Noting the close relationships between the early whales and elephants and concluding that Deinotherium was too monumentally huge to have lived anywhere other than an aquatic environment and may have used its tusks in order to obtain food from the bottom of lakes and rivers.

Unfortunately the fossil evidence of Deinotherium is still inconclusive as the recovered teeth are suitable for both grinding and shearing indicating a varied diet and there are yet to be found any tusks with clearly preserved marks or scratched to indicate any particular use. 

So how does this tie in to the Cyclops? Many archaic cultures discovered fossil evidence of truly giant animals and it makes sense that the farming oriented Greeks might happen along a skull or two of the extinct Proboscid that used to inhabit their land. How would they have interpreted the skull of such an enormous creature? Perhaps the hole in the front of the skull was interpreted as an eye socket and the genesis of the Cyclops thus occurred. Thomas Strasser, archaeologist at California state university, Sacramento claims ‘With no concept of evolution, it makes sense that they would reconstruct them (fossil bones) in their minds as giants, monsters, sphinxes, and so on,’. 

This line of thought is particularly appealing when considering just how many similarities creatures of the past and legend share. From comparing sea serpents and plesiosaurs to dragons and dinosaurs and even sauropod leg bones to giants it seems likely that our ancestors best attempts at interpreting the fossils may have been manifest in the legends they created; and while they may have been some way of the reality, they were still thrilling to imagine. 

Deinotherium was recreated in walking with beasts interacting with early hominids - check it out in this video!

Happy grass cells!

Monday 14 October 2013

Weird and Wonderful: A Bioluminescent Bloom!

by Danny Stubbs

You may think the vibrant blue shown in the photo above is part of a scene from Avatar or Tron, but it is in fact naturally sourced.  Some organisms are able to produce light and these are said to be bioluminescent. Bioluminescence has many valuable functions within the animal kingdom, such as illumination, distraction, warning, mimicry and attraction.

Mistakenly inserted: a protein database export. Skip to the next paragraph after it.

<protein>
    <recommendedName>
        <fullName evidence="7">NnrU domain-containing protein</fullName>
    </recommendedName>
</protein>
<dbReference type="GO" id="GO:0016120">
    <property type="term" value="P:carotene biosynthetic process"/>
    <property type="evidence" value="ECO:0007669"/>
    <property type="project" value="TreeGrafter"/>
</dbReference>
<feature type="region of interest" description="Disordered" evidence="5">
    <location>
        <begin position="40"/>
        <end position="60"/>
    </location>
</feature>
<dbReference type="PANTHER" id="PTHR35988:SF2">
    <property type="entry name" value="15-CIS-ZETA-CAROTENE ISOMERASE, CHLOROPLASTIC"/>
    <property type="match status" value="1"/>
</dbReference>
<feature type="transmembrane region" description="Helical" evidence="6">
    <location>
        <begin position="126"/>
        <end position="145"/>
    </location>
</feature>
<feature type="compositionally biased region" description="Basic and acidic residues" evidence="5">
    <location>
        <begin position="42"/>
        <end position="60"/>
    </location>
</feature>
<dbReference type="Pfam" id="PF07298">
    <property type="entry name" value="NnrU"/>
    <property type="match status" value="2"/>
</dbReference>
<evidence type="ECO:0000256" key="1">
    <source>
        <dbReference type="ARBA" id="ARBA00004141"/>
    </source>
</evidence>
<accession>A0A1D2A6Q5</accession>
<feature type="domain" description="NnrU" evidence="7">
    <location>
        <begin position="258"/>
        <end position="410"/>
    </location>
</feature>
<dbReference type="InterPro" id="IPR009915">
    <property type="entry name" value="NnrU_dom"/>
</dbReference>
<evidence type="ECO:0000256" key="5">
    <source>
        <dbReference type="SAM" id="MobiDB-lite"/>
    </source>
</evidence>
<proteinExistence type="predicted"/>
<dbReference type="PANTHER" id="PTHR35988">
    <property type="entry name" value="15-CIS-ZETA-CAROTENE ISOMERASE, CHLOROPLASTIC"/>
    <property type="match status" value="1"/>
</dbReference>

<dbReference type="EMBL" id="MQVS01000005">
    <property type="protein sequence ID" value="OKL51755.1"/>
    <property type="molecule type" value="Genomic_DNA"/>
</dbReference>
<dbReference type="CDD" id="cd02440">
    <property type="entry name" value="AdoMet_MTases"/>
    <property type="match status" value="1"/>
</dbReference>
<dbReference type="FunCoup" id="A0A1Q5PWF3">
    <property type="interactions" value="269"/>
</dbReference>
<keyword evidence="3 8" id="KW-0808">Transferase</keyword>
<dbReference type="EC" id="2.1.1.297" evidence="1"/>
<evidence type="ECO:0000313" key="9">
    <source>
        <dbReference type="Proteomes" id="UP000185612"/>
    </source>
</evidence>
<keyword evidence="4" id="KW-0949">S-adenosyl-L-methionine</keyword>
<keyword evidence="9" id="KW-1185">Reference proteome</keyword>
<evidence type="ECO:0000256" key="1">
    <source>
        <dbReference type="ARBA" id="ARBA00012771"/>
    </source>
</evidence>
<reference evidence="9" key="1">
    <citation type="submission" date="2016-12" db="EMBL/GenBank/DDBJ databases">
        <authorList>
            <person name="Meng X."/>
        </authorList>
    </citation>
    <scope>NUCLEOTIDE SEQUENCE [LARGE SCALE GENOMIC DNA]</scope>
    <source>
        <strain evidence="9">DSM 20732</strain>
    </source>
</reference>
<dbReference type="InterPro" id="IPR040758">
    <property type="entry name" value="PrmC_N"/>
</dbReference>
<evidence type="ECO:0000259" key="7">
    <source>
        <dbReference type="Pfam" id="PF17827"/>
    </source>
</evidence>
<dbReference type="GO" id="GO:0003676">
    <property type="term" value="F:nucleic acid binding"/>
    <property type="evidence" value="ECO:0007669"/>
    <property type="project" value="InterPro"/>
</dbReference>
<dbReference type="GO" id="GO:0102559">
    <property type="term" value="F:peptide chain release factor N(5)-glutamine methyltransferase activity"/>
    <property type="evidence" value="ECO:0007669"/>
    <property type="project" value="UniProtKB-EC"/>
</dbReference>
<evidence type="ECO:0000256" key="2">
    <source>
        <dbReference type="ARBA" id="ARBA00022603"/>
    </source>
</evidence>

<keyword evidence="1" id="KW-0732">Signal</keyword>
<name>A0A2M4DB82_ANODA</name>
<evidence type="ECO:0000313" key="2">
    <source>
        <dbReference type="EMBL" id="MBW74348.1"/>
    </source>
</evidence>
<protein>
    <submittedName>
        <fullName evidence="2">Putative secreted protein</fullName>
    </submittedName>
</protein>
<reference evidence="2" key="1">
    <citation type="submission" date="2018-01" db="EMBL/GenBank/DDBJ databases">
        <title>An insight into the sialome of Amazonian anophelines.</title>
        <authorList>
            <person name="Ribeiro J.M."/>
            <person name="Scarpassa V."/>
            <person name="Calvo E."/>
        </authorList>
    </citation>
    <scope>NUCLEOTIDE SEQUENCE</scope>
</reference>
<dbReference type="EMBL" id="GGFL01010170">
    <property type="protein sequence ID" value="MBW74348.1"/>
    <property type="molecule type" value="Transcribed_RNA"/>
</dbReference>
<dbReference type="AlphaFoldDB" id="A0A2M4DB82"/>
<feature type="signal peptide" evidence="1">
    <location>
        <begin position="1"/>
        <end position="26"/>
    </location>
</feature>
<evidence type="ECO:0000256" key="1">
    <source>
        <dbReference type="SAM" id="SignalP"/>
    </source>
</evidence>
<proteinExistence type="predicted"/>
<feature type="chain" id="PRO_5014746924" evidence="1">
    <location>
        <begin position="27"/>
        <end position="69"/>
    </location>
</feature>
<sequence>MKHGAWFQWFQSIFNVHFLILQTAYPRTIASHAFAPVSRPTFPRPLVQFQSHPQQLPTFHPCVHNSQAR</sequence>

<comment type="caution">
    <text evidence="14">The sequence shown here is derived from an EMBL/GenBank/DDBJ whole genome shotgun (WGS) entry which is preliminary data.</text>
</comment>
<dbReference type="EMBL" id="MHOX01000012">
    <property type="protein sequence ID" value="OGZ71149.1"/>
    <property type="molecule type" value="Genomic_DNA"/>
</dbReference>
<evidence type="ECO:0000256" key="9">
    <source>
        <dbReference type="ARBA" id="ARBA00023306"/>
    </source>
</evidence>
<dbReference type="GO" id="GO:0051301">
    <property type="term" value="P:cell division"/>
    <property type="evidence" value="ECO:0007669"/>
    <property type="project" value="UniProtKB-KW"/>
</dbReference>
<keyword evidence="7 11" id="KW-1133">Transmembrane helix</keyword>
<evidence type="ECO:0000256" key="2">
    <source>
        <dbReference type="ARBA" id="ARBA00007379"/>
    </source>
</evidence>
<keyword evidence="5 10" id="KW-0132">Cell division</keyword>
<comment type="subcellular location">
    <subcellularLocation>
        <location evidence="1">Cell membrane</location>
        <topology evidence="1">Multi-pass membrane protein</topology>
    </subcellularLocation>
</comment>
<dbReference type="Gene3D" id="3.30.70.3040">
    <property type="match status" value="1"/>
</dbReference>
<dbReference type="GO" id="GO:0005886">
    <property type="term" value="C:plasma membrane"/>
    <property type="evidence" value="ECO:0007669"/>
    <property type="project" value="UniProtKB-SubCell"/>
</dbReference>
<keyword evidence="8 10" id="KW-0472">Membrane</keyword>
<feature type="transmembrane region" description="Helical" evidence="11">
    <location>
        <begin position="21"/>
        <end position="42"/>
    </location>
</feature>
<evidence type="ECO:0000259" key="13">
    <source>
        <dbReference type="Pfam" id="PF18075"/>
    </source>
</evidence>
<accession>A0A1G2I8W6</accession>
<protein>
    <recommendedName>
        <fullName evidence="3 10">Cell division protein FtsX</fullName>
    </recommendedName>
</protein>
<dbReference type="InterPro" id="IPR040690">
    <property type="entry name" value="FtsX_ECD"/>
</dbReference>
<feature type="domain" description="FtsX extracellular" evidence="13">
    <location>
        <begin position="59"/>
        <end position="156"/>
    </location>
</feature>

A spectacular example of this emission of light is in coastal areas when there are mass accumulations of plankton. The colour is produced by an enzyme called luciferase and a pigment called luciferin. Oxygen in the shallow marine environment reacts with luciferin and luciferase acts as a catalyst during the process. Oxyluciferin is produced in an electronically excited state and in returning to its ground state it emits a photon of light.

The glow is completely harmless to humans, and can prove quite entertaining as the following video shows. Here the surface is being disturbed, prompting the algae to give off their iridescent blue glow.

Sunday 13 October 2013

@Bristol Space Odyssey

by Laura Rogers

Ever wanted to play on all the exciting exhibits at the At-Bristol science centre, but felt too embarrassed as they are surrounded by children? Ever wanted to stargaze on the roof overlooking Millenium Square? Ever wanted to drink alcohol whilst at a museum? Well, adult-only nights at the At-Bristol are the perfect excuse.

I was lucky enough to attend ‘A Space Odyssey’, the adult-only night that enabled you to adventure into the depths of the sky and discover how we explore them. The night was from 6:30 to 10:00pm, however, this was not enough time to explore the whole venue and experience everything they had to offer. An insightful talk was given, in which experiments were conducted to show how satellites work. A personal favourite was when a spring was placed in hot water and immediately straightened. This phenomenon was applied to a model of a satellite, enabling it to open its wings via a current being passed through the wire, heating it up and straightening it. The welcoming Bristol Astronomical Society exhibited their telescopes, allowing us to observe stars in the sky. It was fascinating to see how a tiny spec in the sky was actually 2 stars, one orange and one blue. We had the chance to explore a recreated Martian landscape and analyse rock samples which was incredible.

At-Bristol has hundreds of interactive exhibits including: a giant hamster wheel, a walk in tornado, various water activities, exhibits to learn about the human body and many more. They were great fun to play with and helped to develop my scientific curiosity. We aimed to play with as many interactive exhibits as possible; my favourite was ‘startle’. This involved air suddenly spraying into your face, the reactions were recorded and played back in hilarious slow motion.

One of the latest exhibits, in the Zone, gives information on the science behind being a top athlete. It involves completing 5 challenges where you are set against an opponent. It was enjoyable and exciting, however, the only challenge I won was the final sprint finish!